The National Park Conservation Association estimates that $20 million a day is earned in gateway communities around National Parks alone, while $400,000 a day is lost to the already budget strapped Public Lands on just entrance fees. National Parks and Public Lands should not be held hostage during our governments failed attempts at leadership, nor should the communities and individuals who work and reside around them be punished over the actions of a few. The Government Shutdown of 2018-19 is a complete and utter waste of time and the American people are being held hostage by a failed attempt to sway public opinion on an already funded policy issue. 

The long and short solution to this problem is to shut down the Parks and access to Public Lands. Earlier this decade, I was against the closure of National Parks during the government shutdown. I was naive, thinking that people would behave themselves and nothing bad would happen. I was proven wrong this time, a half decade later. Today, I ask that Public Lands, especially those with cultural or environmental importance, be spared from a free for all of lawlessness. I know this is not ideal, but the real solution is to not allow the government to be shutdown like this, which sadly won’t happen. Instead, we need to close the lands and make people realize how shitty life is without being able to visit our favorite places. People, and not just the furloughed Government employees need to feel the impact of this shutdown. When people suffer, they want change. These soft closures and skeleton crews are a placebo, hiding the pain of the shutdown from the masses.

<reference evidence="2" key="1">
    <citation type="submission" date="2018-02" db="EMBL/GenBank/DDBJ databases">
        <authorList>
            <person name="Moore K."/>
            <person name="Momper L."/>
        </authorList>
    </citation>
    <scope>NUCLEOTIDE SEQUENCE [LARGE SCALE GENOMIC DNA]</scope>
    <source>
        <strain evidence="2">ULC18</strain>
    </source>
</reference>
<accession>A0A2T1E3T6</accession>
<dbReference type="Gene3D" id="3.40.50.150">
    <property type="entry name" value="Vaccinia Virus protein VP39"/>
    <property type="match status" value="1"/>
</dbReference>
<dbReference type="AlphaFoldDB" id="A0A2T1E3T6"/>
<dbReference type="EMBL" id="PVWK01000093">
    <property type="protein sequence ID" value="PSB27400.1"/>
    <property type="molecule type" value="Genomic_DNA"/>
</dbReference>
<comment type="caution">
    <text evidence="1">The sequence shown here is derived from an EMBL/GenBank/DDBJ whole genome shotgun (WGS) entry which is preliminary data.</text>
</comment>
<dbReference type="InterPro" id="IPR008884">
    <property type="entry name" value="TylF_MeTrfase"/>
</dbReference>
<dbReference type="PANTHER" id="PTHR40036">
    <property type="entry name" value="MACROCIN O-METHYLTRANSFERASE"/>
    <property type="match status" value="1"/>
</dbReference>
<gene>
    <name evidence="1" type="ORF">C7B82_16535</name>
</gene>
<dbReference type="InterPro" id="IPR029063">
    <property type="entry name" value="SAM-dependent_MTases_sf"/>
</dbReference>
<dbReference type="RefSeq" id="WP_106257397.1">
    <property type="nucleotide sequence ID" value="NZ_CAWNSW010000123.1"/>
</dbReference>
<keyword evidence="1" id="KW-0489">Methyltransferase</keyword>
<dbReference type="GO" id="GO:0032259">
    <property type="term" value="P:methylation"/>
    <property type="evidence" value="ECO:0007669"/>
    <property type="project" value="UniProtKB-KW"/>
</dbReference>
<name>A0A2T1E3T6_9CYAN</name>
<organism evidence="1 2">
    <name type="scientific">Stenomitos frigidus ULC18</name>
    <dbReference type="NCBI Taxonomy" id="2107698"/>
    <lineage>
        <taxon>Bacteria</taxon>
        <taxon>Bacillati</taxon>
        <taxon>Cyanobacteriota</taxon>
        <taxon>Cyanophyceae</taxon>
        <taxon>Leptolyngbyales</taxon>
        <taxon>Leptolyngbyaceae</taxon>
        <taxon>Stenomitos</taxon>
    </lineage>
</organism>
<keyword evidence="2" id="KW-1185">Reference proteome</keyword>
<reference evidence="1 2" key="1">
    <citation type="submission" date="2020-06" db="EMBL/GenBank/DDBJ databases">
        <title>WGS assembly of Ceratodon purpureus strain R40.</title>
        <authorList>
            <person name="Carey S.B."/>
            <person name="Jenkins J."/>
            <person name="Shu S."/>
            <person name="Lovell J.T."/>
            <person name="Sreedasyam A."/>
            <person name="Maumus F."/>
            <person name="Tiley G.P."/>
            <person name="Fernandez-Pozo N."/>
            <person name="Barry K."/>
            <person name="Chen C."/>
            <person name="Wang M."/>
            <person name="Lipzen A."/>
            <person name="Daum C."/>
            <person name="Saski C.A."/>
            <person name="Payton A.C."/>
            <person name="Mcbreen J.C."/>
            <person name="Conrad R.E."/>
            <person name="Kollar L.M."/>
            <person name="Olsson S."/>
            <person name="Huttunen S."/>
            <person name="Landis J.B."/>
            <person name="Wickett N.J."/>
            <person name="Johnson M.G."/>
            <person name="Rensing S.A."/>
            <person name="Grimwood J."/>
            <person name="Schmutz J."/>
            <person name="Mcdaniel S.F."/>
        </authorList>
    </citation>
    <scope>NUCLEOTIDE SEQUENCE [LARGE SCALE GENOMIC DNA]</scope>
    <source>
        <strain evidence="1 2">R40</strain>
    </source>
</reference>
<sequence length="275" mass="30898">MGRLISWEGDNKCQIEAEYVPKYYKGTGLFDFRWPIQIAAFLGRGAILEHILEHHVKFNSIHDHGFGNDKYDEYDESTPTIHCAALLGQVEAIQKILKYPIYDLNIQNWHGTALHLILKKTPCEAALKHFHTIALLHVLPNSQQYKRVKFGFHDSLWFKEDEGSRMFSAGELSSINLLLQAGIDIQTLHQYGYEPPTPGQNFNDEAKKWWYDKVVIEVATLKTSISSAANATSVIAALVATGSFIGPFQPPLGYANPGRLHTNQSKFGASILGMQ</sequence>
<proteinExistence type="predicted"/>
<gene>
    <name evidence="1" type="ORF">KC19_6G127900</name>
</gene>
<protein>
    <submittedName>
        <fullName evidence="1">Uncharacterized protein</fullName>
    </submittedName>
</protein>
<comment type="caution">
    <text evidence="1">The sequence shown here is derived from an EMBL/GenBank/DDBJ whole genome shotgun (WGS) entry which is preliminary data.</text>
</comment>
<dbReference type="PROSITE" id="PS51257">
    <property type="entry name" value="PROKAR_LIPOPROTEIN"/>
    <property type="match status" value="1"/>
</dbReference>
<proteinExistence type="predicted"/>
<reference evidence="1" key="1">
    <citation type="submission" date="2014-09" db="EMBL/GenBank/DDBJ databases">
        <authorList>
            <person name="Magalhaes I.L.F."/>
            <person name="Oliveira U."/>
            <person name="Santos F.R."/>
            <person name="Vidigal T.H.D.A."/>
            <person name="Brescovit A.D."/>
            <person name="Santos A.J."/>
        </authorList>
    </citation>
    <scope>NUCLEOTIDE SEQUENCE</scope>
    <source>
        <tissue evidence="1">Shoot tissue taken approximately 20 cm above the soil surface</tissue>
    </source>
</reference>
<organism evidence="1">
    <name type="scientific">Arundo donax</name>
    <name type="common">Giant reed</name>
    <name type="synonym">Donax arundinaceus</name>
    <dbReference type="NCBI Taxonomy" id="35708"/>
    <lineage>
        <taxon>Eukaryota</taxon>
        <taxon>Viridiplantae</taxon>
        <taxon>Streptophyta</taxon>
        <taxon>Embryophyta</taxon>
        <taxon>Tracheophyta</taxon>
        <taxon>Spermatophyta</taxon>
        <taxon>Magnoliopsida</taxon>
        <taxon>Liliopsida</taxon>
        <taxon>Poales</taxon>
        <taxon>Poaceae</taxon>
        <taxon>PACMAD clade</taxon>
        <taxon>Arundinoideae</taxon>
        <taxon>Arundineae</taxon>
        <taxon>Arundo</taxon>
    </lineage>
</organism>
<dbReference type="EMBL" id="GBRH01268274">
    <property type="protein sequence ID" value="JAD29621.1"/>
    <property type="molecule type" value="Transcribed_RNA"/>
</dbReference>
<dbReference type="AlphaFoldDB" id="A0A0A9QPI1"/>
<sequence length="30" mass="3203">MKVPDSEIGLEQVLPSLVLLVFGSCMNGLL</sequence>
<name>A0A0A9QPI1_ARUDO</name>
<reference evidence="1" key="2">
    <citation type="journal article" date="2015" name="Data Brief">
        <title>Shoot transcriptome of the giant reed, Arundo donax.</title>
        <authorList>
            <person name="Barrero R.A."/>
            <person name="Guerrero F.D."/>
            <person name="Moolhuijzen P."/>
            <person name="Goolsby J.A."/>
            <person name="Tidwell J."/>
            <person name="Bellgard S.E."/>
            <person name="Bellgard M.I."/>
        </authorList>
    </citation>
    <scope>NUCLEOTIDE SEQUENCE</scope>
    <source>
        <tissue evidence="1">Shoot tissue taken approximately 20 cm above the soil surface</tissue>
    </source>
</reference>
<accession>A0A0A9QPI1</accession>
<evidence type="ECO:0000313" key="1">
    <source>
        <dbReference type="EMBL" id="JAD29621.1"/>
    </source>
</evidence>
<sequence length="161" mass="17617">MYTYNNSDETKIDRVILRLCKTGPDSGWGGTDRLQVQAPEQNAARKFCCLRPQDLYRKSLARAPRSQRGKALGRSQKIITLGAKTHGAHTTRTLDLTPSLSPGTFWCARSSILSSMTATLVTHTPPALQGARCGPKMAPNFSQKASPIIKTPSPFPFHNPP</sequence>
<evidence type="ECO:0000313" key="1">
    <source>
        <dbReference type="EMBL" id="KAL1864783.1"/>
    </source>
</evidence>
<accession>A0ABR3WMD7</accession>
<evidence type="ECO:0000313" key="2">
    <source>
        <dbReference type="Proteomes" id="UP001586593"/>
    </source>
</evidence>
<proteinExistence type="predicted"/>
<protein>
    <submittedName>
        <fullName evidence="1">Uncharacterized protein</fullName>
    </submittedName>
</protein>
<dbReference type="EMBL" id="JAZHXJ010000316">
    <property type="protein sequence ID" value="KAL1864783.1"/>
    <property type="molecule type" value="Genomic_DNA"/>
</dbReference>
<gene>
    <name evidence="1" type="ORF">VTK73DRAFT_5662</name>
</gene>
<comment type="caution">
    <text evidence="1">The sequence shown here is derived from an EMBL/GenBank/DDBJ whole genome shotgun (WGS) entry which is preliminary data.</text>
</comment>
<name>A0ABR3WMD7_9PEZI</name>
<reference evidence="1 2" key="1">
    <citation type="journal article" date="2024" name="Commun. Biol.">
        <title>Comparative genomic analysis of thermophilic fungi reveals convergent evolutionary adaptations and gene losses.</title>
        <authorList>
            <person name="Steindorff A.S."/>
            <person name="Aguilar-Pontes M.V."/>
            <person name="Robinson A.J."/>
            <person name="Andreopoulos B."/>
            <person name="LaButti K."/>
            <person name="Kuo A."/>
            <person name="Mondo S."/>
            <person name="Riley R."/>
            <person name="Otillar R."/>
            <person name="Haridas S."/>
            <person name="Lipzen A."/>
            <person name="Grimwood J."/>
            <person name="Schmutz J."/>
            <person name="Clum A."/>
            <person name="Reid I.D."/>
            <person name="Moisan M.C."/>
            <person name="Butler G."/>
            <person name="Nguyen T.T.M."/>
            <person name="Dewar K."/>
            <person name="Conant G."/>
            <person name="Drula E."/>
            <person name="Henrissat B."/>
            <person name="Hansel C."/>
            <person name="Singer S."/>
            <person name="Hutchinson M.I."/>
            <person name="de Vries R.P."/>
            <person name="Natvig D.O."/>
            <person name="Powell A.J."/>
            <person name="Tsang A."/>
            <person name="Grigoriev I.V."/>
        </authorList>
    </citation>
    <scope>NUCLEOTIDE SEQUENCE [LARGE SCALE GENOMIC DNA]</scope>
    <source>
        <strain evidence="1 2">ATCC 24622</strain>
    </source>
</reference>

Yes, bathrooms are being cleaned and are open, but how long can we maintain the cleanliness and order during this shutdown?

Once the Public Lands reopen, we need to fully fund them. We need to start teaching Leave No Trace Ethics in every classroom across the nation. We need to increase the fines for those who break rules and laws on Public Lands, holding them accountable for their actions. We need to be better as a human race and put the environment and its health as a priority. We need to stop electing asshats to congress, both Nationally and Locally who do not take climate change seriously. We need to stand up and demand action for protection of Public Lands, from today until the sun explodes and erases human existence. 

I wish I had more hope. I wish there was an easy solution, but I am feeling less optimistic each day. It isn’t just the shutdown, it is the level of selfishness and lack of caring about the world around us. We need things to happen that I sadly do not see occurring anytime soon, and like the ditches in Yosemite. I feel really shitty. 

Made in the great Pacific Northwest

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By Doug and Mathias on the Olympic Peninsula, Washington State